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Let's be real. If word got out that gold nuggets were washing up on Californian riverbanks and all you needed was a pick, a shovel, and a ticket to get there, the weight of the U.S. population crowded in the Golden State might just tip it into the Pacific like a seesaw.
In 1848, a fellow named James Marshall discovered gold at Sutter's Mill, in present-day Coloma, California near Sacramento. His lips weren't sealed, so the secret got out. With the help of a boisterous and growing media crew, newspapers advertised the country's newfound gold like crazy.
The California Gold Rush was a mad dash of hundreds of thousands of fortune-seekers who came to prospect in the Sierra foothills following that discovery.
Until the Gold Rush, in the early nineteenth century, Americans were living in a largely rural society. The American Dream at that time was the chance to live free.
But not to live as if everything were free.
Rather than enterprise and speculation, industriousness, prudence, and frugality were the former keys to a man's success, "competency," maintaining that competency, and passing it on to his children.
But wouldn't personal freedom go great with some moolah, too?
When word got out that with a lucky smack at a rock, you could instantly uncover more wealth than you'd ever had, the idea of the American Dream underwent a makeover.
Imagine the stories of striking it rich just by plunking a sifter into a river, jiggling the dirt, and discovering a few delicious gold nuggets.
Most Americans before 1849 dreamed not of opulence, but merely of holding enough land to maintain their families' independence from the need to work for wages. The very definition of the American Dream transformed overnight into the possibility of changing your destiny.
The lure of instant riches proved irresistible. Why spend a lifetime plowing the fields when a lucky strike could set up a man for life?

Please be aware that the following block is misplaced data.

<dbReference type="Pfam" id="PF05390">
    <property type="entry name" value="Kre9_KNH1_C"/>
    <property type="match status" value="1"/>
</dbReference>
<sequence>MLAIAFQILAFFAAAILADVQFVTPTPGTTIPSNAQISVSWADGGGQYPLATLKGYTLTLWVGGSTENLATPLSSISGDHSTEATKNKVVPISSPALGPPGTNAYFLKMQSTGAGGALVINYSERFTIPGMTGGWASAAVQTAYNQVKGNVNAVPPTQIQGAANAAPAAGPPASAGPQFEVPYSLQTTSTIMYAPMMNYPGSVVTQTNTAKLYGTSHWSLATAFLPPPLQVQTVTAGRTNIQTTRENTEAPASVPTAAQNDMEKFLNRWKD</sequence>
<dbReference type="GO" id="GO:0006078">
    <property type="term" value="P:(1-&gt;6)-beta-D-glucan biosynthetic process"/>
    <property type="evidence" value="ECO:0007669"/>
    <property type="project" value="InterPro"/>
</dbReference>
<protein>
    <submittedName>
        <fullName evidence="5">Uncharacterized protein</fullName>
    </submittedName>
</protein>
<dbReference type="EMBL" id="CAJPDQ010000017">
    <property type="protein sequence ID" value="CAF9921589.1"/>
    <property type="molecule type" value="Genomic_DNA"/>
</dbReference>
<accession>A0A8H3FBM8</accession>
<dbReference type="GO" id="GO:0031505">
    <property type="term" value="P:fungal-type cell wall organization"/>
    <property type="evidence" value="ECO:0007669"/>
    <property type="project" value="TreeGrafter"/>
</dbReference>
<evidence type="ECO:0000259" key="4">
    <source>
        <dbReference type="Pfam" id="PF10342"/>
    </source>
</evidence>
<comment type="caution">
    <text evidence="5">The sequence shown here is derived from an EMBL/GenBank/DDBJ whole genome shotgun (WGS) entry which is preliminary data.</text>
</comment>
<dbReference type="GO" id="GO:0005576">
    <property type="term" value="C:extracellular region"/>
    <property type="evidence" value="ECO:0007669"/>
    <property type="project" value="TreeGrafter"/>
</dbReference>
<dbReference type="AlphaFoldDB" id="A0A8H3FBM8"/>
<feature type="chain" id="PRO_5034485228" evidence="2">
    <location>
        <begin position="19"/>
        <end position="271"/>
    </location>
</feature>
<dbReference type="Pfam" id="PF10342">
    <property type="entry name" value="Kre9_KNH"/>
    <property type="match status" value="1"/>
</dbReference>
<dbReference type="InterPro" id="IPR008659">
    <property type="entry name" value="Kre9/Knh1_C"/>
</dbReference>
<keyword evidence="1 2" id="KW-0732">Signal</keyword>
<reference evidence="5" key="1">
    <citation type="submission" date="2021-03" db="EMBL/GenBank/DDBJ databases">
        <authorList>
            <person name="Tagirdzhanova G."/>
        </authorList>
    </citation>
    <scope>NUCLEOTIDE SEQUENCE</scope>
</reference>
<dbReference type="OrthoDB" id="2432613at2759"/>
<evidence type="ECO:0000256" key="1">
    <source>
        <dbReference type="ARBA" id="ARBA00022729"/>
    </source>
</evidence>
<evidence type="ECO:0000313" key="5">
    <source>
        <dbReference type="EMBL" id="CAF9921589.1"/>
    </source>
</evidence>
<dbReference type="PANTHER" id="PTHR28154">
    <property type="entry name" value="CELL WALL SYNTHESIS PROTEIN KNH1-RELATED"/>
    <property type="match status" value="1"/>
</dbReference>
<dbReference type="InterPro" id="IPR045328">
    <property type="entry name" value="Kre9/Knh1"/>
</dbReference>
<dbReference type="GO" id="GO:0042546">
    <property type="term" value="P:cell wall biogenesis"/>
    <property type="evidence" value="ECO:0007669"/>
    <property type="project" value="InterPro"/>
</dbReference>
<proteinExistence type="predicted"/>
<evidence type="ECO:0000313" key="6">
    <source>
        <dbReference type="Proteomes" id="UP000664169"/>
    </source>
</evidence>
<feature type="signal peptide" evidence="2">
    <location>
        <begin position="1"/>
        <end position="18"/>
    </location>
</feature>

But despite the hype, California was quickly drained of its gold and the wealth dried up. To bypass the pot-of-gold-luck mentality, hydraulic mining was invented, which yielded an insane $100 million worth of gold (that's $7.5 billion today, FYI). But hydraulic mining meant shooting water at rocky landscapes to get it moving before running that water-sediment slurry through sifting devices.
That meant serious erosion and tons of water/gravel/sand streams clogging up and confusing Cali's water systems.
Sound familiar? Californian's still have a fraught relationship with water.
Today, the 49-ers (not the football-playing kind) get a lot of judgment for their Earth-destructing methods, saloon-infested towns, and wife-and-children-ditching decisions.
But we can't say we wouldn't have done the same thing. The spirit of the 49-ers lives on today—like the possibility of winning the Powerball or a clutch IPO on the stock exchange, the possibility of coming up lucky was enough to make any crazy frontiersman just a little bit crazier.
No wonder the concept of getting rich quick is alive and sorta-well in the West today.
While most settlers didn't profit off the Gold Rush, it did solidify America's presence in the new state of California and gave more fuel to its desire for global domination—er, manifest destiny.
And while there were plenty of young, white males digging for gold, the Gold Rush enabled the growth of diversity in the population of California, especially compared to other parts of the country.
Don't get too excited because diversity was absolutely a package deal with discord.
But nonetheless, free Blacks migrated to the booming Golden State for work, thousands of Chinese immigrated between 1849 and 1854, and Mexicans joined in the hopes of striking it rich. Even European immigrants extended their trek to the West, including German-Jewish immigrant Levi Strauss, who got his start selling sturdy jeans to miners.
Gold Rush fever became the new American Dream. Who among us wouldn't heed the siren call of "Gold! Gold! Gold from the American River?"
Will Bagley, Scoundrel's Tale (1999)
Will Bagley's Scoundrel's Tale is an exhaustive collection of primary sources related to the life of one of the Gold Rush's most famous characters, Mormon leader turned buccaneering businessman Sam Brannan. If Brannan's story weren't true, you wouldn't believe it.
H.W. Brands, The Age of Gold: The California Gold Rush and the New American Dream (2002)
Perhaps the single best book now available on the California Gold Rush is H.W. Brands' The Age of Gold, which offers a lively narrative of Gold Rush events within a compelling analytical framework that the discovery of "free" gold in the Sierra foothills forever transformed the American Dream.
Kenneth N. Owens, Gold Rush Saints (2004)